We’re one step closer to a Jetsons-style future where we can outsource the tedious parts of everyday life to a quietly suffering robo-servant. 

Last year, Tesla CEO Elon Musk announced his intention for the company to build humanoid robots, but decided the best way to demonstrate the ambition was to hire someone to dress up as a robot and dance. 

Rather than impressing, it looked like someone got lost on the way to audition for an ill-advised Power Rangers musical.

This time around, Musk wouldn’t make the same mistake and showed off not one, but two prototype Optimus robots — albeit one that the billionaire wouldn’t trust to walk on its own yet. You can watch the whole segment in the embed below from the 17-minute mark.

The first robot ambled around the stage, waved and did a somewhat awkward ‘raise the roof’ dance, all with its mechanical innards exposed like the Terminator after his acid shower. 

A second prototype with its modest covered, closer to what will be available to buy was then rolled out, followed and demoed the “degrees of freedom” a commercially available unit will eventually show. In this model, you could see independent finger movements and opposable thumbs.

That’s quite an important development, given current robots struggle with the kind of fine digit dexterity most humans take for granted. While you or I could fill and empty a dishwasher, getting a robot to do the same is ridiculously challenging, as well as being a recipe for picking bits of glass out of your feet for weeks.  

Optimus, meanwhile, has been “inspired by biology” with its fingers all served with metallic tendons to closely emulate a human’s flexible grip.

All of this will be guided by the same artificial intelligence Tesla has been putting into its cars. “We want to leverage both the autopilot hardware and the software for the humanoid platform, but because it’s different in requirements and in form factor, we’re going to change a few things first,” explained Lizzie Miskovetz, a senior mechanical engineer at Tesla.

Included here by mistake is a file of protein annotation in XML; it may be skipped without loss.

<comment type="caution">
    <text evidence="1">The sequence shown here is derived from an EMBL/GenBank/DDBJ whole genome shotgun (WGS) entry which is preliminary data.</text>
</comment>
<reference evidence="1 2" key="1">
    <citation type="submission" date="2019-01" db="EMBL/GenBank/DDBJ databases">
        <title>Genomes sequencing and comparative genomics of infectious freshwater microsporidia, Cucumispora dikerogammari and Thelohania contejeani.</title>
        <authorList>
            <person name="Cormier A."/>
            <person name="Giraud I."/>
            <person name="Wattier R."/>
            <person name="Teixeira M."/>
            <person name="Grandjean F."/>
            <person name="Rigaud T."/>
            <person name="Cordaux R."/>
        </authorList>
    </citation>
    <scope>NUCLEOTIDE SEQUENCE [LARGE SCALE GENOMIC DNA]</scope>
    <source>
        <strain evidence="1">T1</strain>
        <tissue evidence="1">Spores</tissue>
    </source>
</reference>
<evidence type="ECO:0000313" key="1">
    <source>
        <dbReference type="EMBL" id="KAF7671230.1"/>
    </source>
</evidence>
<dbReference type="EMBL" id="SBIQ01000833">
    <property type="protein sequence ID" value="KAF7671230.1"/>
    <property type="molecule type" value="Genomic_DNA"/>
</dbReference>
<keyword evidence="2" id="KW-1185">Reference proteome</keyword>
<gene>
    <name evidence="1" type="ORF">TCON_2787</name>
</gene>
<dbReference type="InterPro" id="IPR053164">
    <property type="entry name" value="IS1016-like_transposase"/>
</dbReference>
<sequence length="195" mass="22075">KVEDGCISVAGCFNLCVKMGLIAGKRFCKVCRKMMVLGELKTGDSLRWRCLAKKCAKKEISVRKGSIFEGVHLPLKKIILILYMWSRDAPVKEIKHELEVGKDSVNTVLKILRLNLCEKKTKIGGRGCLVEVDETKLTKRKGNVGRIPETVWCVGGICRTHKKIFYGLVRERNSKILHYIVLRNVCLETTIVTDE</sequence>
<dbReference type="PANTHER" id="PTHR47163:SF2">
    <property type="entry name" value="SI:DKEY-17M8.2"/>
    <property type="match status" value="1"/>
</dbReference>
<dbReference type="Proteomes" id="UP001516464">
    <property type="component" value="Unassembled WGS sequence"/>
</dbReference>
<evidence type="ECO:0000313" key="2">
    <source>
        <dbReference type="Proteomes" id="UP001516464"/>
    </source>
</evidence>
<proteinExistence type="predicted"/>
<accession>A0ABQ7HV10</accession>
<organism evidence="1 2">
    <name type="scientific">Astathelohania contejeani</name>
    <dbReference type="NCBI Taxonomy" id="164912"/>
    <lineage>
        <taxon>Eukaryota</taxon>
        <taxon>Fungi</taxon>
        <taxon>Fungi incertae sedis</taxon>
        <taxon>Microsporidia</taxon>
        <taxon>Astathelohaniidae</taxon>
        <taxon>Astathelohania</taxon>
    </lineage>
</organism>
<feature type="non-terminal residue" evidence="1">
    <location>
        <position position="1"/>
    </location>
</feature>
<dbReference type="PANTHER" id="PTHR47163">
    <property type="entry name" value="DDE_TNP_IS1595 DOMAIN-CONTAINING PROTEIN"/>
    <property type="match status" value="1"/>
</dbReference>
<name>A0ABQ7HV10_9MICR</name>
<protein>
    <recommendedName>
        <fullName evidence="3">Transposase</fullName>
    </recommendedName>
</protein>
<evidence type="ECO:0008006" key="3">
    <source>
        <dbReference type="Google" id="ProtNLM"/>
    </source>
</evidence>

“It’s going to do everything that a human brain does: processing vision data, making split-second decisions based on multiple sensory inputs and also communications,” she continued. These would be aided by integrated WiFi and cellular radio.

To keep Optimus trucking for a full working day like (most) human employees, Optimus will be kitted out with a 2.3kWh battery pack. It will use 100W when sitting, or 500W when walking at its 5mph top speed.

This is obviously years away from being available for industrial use, let alone homes, but Musk’s ultimate aim is for it to be the kind of mechanical butler that makes Amazon’s Astro look positively prehistoric. The big advantage the company has over the likes of Boston Dynamics? The ability to “make the robot at a high volume at low cost with higher reliability,” Musk says.

To that end, Musk believes it’ll be cheaper than a car — although he’s specifically referring to Tesla’s high-end vehicles here, and not the old bangers that most of us end up with. All the same, he believes Optimus will cost under $20,000 (~NZ$35,420) per unit when they’re eventually available to all.

Cheaper than a butler, but more expensive than just doing the dishes yourself, in other words.